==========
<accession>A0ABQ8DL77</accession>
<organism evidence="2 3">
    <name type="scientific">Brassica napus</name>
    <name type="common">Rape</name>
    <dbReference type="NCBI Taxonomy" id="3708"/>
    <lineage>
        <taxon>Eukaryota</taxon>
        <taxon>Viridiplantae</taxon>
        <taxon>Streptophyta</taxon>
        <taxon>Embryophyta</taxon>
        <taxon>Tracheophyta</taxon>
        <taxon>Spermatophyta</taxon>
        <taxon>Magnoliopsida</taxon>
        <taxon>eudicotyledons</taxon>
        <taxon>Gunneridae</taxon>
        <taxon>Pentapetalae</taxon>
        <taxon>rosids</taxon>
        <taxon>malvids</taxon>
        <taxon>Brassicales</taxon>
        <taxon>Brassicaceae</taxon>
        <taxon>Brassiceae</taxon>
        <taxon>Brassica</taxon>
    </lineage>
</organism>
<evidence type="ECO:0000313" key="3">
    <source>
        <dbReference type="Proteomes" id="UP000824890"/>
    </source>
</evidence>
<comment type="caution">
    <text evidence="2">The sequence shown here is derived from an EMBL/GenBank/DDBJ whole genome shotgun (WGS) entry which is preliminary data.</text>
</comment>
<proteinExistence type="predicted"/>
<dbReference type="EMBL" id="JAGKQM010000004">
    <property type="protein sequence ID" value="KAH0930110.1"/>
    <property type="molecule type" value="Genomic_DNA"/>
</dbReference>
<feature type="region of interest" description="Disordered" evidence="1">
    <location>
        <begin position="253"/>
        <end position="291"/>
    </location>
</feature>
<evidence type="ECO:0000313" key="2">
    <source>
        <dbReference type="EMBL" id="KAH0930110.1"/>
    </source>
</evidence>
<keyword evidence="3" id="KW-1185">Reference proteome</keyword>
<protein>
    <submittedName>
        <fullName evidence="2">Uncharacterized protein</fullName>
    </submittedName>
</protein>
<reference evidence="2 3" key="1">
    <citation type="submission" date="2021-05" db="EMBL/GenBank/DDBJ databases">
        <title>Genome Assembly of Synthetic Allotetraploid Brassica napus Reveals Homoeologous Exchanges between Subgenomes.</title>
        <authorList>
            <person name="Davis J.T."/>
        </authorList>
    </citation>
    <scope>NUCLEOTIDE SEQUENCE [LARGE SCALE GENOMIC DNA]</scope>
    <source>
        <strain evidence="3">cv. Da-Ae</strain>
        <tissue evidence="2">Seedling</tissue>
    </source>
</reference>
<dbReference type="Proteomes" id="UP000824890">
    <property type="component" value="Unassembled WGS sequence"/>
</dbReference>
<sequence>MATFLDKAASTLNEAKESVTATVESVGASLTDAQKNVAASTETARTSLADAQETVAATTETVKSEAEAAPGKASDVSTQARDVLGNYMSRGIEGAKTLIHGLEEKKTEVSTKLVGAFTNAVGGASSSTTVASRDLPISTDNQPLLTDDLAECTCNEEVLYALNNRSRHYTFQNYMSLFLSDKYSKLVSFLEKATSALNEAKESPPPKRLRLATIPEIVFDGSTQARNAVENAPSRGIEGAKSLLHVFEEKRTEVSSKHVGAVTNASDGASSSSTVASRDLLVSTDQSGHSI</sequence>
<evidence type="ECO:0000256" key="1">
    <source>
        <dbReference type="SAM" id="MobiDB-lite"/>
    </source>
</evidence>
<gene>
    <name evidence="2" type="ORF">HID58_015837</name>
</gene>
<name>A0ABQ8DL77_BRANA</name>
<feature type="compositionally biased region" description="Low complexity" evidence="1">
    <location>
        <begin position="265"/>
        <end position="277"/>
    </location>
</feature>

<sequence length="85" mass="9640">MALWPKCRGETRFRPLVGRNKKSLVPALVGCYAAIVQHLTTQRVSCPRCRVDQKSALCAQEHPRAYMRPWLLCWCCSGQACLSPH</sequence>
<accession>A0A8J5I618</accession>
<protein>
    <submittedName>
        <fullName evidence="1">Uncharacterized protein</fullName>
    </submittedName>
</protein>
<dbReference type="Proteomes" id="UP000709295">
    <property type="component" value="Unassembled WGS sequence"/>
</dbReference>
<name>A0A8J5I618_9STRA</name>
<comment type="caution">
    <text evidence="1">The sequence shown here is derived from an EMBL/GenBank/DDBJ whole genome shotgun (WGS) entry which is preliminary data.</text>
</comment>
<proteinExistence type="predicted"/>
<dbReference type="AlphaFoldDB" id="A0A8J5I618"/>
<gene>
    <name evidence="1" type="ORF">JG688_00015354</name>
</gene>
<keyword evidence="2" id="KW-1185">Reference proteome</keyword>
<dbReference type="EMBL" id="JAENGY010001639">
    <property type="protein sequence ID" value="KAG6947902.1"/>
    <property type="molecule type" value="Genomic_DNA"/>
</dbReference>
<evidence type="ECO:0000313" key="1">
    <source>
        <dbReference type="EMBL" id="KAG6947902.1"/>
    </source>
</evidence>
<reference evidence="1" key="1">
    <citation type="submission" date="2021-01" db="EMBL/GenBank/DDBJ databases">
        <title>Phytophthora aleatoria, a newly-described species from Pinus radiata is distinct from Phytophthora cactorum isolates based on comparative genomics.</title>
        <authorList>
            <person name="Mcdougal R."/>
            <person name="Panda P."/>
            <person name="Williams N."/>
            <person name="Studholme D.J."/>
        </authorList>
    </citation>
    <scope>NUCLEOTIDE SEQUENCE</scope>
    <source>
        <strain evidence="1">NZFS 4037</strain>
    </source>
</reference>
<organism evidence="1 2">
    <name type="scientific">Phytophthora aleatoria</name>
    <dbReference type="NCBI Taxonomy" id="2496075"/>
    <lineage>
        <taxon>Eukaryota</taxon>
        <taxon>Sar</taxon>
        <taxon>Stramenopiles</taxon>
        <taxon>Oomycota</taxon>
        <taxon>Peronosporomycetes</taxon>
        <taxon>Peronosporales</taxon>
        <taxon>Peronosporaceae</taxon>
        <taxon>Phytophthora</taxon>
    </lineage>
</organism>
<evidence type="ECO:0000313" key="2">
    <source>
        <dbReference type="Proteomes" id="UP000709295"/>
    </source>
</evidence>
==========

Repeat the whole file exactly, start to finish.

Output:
<accession>A0ABQ8DL77</accession>
<organism evidence="2 3">
    <name type="scientific">Brassica napus</name>
    <name type="common">Rape</name>
    <dbReference type="NCBI Taxonomy" id="3708"/>
    <lineage>
        <taxon>Eukaryota</taxon>
        <taxon>Viridiplantae</taxon>
        <taxon>Streptophyta</taxon>
        <taxon>Embryophyta</taxon>
        <taxon>Tracheophyta</taxon>
        <taxon>Spermatophyta</taxon>
        <taxon>Magnoliopsida</taxon>
        <taxon>eudicotyledons</taxon>
        <taxon>Gunneridae</taxon>
        <taxon>Pentapetalae</taxon>
        <taxon>rosids</taxon>
        <taxon>malvids</taxon>
        <taxon>Brassicales</taxon>
        <taxon>Brassicaceae</taxon>
        <taxon>Brassiceae</taxon>
        <taxon>Brassica</taxon>
    </lineage>
</organism>
<evidence type="ECO:0000313" key="3">
    <source>
        <dbReference type="Proteomes" id="UP000824890"/>
    </source>
</evidence>
<comment type="caution">
    <text evidence="2">The sequence shown here is derived from an EMBL/GenBank/DDBJ whole genome shotgun (WGS) entry which is preliminary data.</text>
</comment>
<proteinExistence type="predicted"/>
<dbReference type="EMBL" id="JAGKQM010000004">
    <property type="protein sequence ID" value="KAH0930110.1"/>
    <property type="molecule type" value="Genomic_DNA"/>
</dbReference>
<feature type="region of interest" description="Disordered" evidence="1">
    <location>
        <begin position="253"/>
        <end position="291"/>
    </location>
</feature>
<evidence type="ECO:0000313" key="2">
    <source>
        <dbReference type="EMBL" id="KAH0930110.1"/>
    </source>
</evidence>
<keyword evidence="3" id="KW-1185">Reference proteome</keyword>
<protein>
    <submittedName>
        <fullName evidence="2">Uncharacterized protein</fullName>
    </submittedName>
</protein>
<reference evidence="2 3" key="1">
    <citation type="submission" date="2021-05" db="EMBL/GenBank/DDBJ databases">
        <title>Genome Assembly of Synthetic Allotetraploid Brassica napus Reveals Homoeologous Exchanges between Subgenomes.</title>
        <authorList>
            <person name="Davis J.T."/>
        </authorList>
    </citation>
    <scope>NUCLEOTIDE SEQUENCE [LARGE SCALE GENOMIC DNA]</scope>
    <source>
        <strain evidence="3">cv. Da-Ae</strain>
        <tissue evidence="2">Seedling</tissue>
    </source>
</reference>
<dbReference type="Proteomes" id="UP000824890">
    <property type="component" value="Unassembled WGS sequence"/>
</dbReference>
<sequence>MATFLDKAASTLNEAKESVTATVESVGASLTDAQKNVAASTETARTSLADAQETVAATTETVKSEAEAAPGKASDVSTQARDVLGNYMSRGIEGAKTLIHGLEEKKTEVSTKLVGAFTNAVGGASSSTTVASRDLPISTDNQPLLTDDLAECTCNEEVLYALNNRSRHYTFQNYMSLFLSDKYSKLVSFLEKATSALNEAKESPPPKRLRLATIPEIVFDGSTQARNAVENAPSRGIEGAKSLLHVFEEKRTEVSSKHVGAVTNASDGASSSSTVASRDLLVSTDQSGHSI</sequence>
<evidence type="ECO:0000256" key="1">
    <source>
        <dbReference type="SAM" id="MobiDB-lite"/>
    </source>
</evidence>
<gene>
    <name evidence="2" type="ORF">HID58_015837</name>
</gene>
<name>A0ABQ8DL77_BRANA</name>
<feature type="compositionally biased region" description="Low complexity" evidence="1">
    <location>
        <begin position="265"/>
        <end position="277"/>
    </location>
</feature>

<sequence length="85" mass="9640">MALWPKCRGETRFRPLVGRNKKSLVPALVGCYAAIVQHLTTQRVSCPRCRVDQKSALCAQEHPRAYMRPWLLCWCCSGQACLSPH</sequence>
<accession>A0A8J5I618</accession>
<protein>
    <submittedName>
        <fullName evidence="1">Uncharacterized protein</fullName>
    </submittedName>
</protein>
<dbReference type="Proteomes" id="UP000709295">
    <property type="component" value="Unassembled WGS sequence"/>
</dbReference>
<name>A0A8J5I618_9STRA</name>
<comment type="caution">
    <text evidence="1">The sequence shown here is derived from an EMBL/GenBank/DDBJ whole genome shotgun (WGS) entry which is preliminary data.</text>
</comment>
<proteinExistence type="predicted"/>
<dbReference type="AlphaFoldDB" id="A0A8J5I618"/>
<gene>
    <name evidence="1" type="ORF">JG688_00015354</name>
</gene>
<keyword evidence="2" id="KW-1185">Reference proteome</keyword>
<dbReference type="EMBL" id="JAENGY010001639">
    <property type="protein sequence ID" value="KAG6947902.1"/>
    <property type="molecule type" value="Genomic_DNA"/>
</dbReference>
<evidence type="ECO:0000313" key="1">
    <source>
        <dbReference type="EMBL" id="KAG6947902.1"/>
    </source>
</evidence>
<reference evidence="1" key="1">
    <citation type="submission" date="2021-01" db="EMBL/GenBank/DDBJ databases">
        <title>Phytophthora aleatoria, a newly-described species from Pinus radiata is distinct from Phytophthora cactorum isolates based on comparative genomics.</title>
        <authorList>
            <person name="Mcdougal R."/>
            <person name="Panda P."/>
            <person name="Williams N."/>
            <person name="Studholme D.J."/>
        </authorList>
    </citation>
    <scope>NUCLEOTIDE SEQUENCE</scope>
    <source>
        <strain evidence="1">NZFS 4037</strain>
    </source>
</reference>
<organism evidence="1 2">
    <name type="scientific">Phytophthora aleatoria</name>
    <dbReference type="NCBI Taxonomy" id="2496075"/>
    <lineage>
        <taxon>Eukaryota</taxon>
        <taxon>Sar</taxon>
        <taxon>Stramenopiles</taxon>
        <taxon>Oomycota</taxon>
        <taxon>Peronosporomycetes</taxon>
        <taxon>Peronosporales</taxon>
        <taxon>Peronosporaceae</taxon>
        <taxon>Phytophthora</taxon>
    </lineage>
</organism>
<evidence type="ECO:0000313" key="2">
    <source>
        <dbReference type="Proteomes" id="UP000709295"/>
    </source>
</evidence>